Cold and Flu

Ways to Distinguish Between a Cold, Flu and Pneumonia

If you’re sneezing or have a hacking cough, as well as some other symptoms, you might pass it off as a simple cold. But is it? When it comes to the flu or pneumonia, early treatment is key so ignoring certain signs can lead to bigger problems that can’t be cured from over-the-counter medication.

While colds, flu and pneumonia share some similarities, there are differences in the symptoms – are more accurately, the severity of the symptoms. Let’s take a look at 12 ways these 3-ailments are different from one another…

1. Feeling Out a Cold

Livestrong.com defines colds as illnesses caused by viruses that affect the upper respiratory tract – namely the throat, nose, sinuses and ears. Colds are also referred to as upper respiratory infections or URIs, adds the source.

It explains there are actually more than 200-different cold viruses, with rhinovirus being the most common. While adults present the usual runny nose and sneezing, infants can develop a fever or ear infections from a simple cold, making it hard to distinguish from other ailments.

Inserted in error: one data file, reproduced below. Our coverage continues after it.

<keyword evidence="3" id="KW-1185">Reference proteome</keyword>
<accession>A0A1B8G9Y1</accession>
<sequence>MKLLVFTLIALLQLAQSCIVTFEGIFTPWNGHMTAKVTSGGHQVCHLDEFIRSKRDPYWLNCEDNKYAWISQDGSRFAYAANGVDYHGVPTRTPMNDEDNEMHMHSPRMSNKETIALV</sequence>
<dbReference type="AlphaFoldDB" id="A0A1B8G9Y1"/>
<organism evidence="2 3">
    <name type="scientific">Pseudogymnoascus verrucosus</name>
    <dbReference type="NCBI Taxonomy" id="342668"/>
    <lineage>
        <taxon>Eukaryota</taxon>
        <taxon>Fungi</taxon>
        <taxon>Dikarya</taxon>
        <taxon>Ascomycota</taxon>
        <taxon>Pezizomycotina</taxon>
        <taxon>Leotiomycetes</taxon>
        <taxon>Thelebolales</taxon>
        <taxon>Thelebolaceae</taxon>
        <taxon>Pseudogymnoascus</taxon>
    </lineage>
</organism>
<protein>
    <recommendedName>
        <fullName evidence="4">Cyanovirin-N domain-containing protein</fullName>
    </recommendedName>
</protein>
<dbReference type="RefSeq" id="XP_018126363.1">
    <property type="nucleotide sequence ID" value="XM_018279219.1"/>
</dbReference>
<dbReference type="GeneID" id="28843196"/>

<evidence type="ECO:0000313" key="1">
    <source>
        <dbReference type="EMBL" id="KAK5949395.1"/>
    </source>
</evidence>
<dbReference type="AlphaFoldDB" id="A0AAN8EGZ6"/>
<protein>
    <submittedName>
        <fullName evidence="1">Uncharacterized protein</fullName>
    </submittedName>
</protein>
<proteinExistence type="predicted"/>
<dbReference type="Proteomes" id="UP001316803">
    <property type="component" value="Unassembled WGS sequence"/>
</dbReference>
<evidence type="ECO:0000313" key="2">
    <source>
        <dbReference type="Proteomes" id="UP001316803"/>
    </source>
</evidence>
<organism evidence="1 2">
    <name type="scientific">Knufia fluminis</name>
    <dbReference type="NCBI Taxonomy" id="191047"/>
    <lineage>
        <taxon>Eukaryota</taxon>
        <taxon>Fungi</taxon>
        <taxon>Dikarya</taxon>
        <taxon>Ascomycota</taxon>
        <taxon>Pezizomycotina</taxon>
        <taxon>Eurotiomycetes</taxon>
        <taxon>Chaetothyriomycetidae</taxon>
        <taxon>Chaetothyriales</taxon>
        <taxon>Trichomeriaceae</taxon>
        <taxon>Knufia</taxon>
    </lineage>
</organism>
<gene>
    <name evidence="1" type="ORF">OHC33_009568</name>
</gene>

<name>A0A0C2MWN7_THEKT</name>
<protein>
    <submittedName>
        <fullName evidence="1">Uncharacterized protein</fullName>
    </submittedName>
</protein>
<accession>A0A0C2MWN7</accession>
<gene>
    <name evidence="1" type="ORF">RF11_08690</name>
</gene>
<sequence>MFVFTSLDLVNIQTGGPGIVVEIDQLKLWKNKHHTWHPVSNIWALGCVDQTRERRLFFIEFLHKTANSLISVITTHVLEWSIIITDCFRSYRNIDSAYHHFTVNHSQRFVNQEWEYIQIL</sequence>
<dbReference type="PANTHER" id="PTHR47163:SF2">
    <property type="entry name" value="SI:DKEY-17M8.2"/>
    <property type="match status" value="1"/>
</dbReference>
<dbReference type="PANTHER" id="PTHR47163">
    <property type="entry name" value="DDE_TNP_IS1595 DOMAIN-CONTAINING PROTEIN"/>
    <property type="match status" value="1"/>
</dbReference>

2. What’s a Flu Then?

The same source says a flu is typically more severe, and can affect the lower respiratory tract (lungs) as well as the other places a cold targets. Flu is caused specifically by the Influenza A or B viruses, and often involves fever.

However, a flu will likely feel worse than a cold, and hit children especially hard – so keep an eye on symptoms such as vomiting and ear pain.

3. Pneumonia No Minor Matter

This is actually an infection of one or both lungs, and is caused by bacteria (the most common cause in adults), a virus, or fungi, explains Healthline.com.

This type of illness causes the air sacs in your lungs (called alveoli) to become filled with fluid, which leads to difficulty breathing. Pneumonia can be very serious, and those under 2-years and older than 65-years are in a higher risk category, adds the source.

4. A Virus Can Be The Culprit For All Three

Viruses are responsible for the common cold and influenza (flu), and as we mentioned earlier, there are many strains of viruses that can cause colds while the flu can be traced to a couple of them (and their subtypes).

While pneumonia can certainly be attributed to a virus, it can also be caused by a bacterial infection or fungi. “Viral pneumonia is usually not serious and lasts for a shorter time than bacterial pneumonia,” notes Healthline.